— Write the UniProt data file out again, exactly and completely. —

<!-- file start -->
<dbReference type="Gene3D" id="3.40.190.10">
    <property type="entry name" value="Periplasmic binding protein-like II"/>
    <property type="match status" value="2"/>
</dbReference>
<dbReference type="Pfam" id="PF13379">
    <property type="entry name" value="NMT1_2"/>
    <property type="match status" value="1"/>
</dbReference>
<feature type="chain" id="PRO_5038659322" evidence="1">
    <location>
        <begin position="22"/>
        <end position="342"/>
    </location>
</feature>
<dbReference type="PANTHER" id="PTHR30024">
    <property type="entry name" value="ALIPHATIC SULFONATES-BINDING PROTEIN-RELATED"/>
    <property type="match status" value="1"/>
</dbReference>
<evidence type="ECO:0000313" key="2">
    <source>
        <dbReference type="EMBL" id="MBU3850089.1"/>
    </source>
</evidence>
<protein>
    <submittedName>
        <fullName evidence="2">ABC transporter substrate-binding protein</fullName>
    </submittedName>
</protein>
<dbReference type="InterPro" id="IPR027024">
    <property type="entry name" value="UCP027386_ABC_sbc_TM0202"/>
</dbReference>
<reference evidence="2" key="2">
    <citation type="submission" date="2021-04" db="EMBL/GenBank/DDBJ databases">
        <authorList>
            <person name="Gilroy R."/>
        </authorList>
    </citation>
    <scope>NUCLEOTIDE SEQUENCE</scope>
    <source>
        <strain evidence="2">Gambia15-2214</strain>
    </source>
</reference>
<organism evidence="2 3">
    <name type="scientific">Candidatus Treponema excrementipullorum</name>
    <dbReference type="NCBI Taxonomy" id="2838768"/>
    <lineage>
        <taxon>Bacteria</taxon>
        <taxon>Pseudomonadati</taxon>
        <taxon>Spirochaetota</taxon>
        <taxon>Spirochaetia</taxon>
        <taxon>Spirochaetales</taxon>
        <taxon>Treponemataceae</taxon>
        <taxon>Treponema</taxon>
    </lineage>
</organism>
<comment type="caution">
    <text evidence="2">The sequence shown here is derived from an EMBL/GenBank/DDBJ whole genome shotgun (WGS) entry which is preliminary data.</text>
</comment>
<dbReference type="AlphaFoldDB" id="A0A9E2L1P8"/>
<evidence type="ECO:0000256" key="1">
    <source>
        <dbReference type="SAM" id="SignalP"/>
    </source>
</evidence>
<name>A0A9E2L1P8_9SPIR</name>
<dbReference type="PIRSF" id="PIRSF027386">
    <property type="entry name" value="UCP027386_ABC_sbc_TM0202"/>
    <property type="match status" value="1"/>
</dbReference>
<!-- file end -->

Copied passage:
<dbReference type="Gene3D" id="3.40.190.10">
    <property type="entry name" value="Periplasmic binding protein-like II"/>
    <property type="match status" value="2"/>
</dbReference>
<dbReference type="Pfam" id="PF13379">
    <property type="entry name" value="NMT1_2"/>
    <property type="match status" value="1"/>
</dbReference>
<feature type="chain" id="PRO_5038659322" evidence="1">
    <location>
        <begin position="22"/>
        <end position="342"/>
    </location>
</feature>
<dbReference type="PANTHER" id="PTHR30024">
    <property type="entry name" value="ALIPHATIC SULFONATES-BINDING PROTEIN-RELATED"/>
    <property type="match status" value="1"/>
</dbReference>
<evidence type="ECO:0000313" key="2">
    <source>
        <dbReference type="EMBL" id="MBU3850089.1"/>
    </source>
</evidence>
<protein>
    <submittedName>
        <fullName evidence="2">ABC transporter substrate-binding protein</fullName>
    </submittedName>
</protein>
<dbReference type="InterPro" id="IPR027024">
    <property type="entry name" value="UCP027386_ABC_sbc_TM0202"/>
</dbReference>
<reference evidence="2" key="2">
    <citation type="submission" date="2021-04" db="EMBL/GenBank/DDBJ databases">
        <authorList>
            <person name="Gilroy R."/>
        </authorList>
    </citation>
    <scope>NUCLEOTIDE SEQUENCE</scope>
    <source>
        <strain evidence="2">Gambia15-2214</strain>
    </source>
</reference>
<organism evidence="2 3">
    <name type="scientific">Candidatus Treponema excrementipullorum</name>
    <dbReference type="NCBI Taxonomy" id="2838768"/>
    <lineage>
        <taxon>Bacteria</taxon>
        <taxon>Pseudomonadati</taxon>
        <taxon>Spirochaetota</taxon>
        <taxon>Spirochaetia</taxon>
        <taxon>Spirochaetales</taxon>
        <taxon>Treponemataceae</taxon>
        <taxon>Treponema</taxon>
    </lineage>
</organism>
<comment type="caution">
    <text evidence="2">The sequence shown here is derived from an EMBL/GenBank/DDBJ whole genome shotgun (WGS) entry which is preliminary data.</text>
</comment>
<dbReference type="AlphaFoldDB" id="A0A9E2L1P8"/>
<evidence type="ECO:0000256" key="1">
    <source>
        <dbReference type="SAM" id="SignalP"/>
    </source>
</evidence>
<name>A0A9E2L1P8_9SPIR</name>
<dbReference type="PIRSF" id="PIRSF027386">
    <property type="entry name" value="UCP027386_ABC_sbc_TM0202"/>
    <property type="match status" value="1"/>
</dbReference>